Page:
In the 1940s, with this kind of background, he served as deputy governor over some good chunk of Mongolia. So he was not a light-weight thinker.
After the war, in the 1950s, he introduced aikido to France (the first person to teach aikido outside Japan) and he received the French Medal of Culture for his activities there.
In the 1960s, the Japanese Prime Minister (I think it was) presented him some kind of recognition for his work negotiating with the university students who occupied Tokyo University. So he showed elite intellectual and cultural abilities at high levels outside martial arts per se. He considered himself a "social educator" and said that all budoka must play that role. Budo can only have meaning when it is applied in society.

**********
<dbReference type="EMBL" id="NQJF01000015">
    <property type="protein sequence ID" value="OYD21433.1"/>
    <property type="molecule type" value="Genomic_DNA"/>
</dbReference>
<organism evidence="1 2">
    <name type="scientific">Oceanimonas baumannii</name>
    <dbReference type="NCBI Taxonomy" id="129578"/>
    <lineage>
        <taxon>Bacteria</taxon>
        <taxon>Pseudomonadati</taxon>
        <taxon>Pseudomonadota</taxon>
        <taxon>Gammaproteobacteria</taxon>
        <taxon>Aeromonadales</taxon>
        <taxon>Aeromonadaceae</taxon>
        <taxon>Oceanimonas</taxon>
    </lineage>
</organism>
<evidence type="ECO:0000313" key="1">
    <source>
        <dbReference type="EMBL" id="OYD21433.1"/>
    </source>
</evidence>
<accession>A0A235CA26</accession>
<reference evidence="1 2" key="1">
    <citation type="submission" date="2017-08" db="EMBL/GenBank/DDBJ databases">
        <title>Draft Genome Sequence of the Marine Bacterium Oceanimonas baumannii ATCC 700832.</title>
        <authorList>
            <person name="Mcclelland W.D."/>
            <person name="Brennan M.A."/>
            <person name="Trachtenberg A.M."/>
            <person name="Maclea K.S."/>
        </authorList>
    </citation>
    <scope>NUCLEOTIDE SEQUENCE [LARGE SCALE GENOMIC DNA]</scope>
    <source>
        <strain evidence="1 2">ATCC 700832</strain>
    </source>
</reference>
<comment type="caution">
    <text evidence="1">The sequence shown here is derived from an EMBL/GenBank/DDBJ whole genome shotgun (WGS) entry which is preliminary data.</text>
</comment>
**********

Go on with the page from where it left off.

So when he created his system of sutemi waza in his Shizuoka style of yoseikan budo, we have to look at his motivations and consider it very meaningful that, with the teachers and experiences he had, he devoted over thirty years mainly to creation of this broad set of sutemi waza. This goes back to the 1950s, actually, when he was teaching aikido, judo, karate and sword in France and he accepted challenges from every kind of fighter they had in Europe in those days. He was particularly impressed by the professional wrestlers' use of sutemi waza (called suplex throws, I believe, in the wrestling vernacular). Observing these techniques, he realized that they exemplified Kano's principle of "maximum efficient use of effort (or energy)." A well done sutemi, in fact, uses almost no effort except letting one's weight drop to the ground. He had trained extensively with Mifune, of course, and Mifune was an advanced master of judo sutemi waza: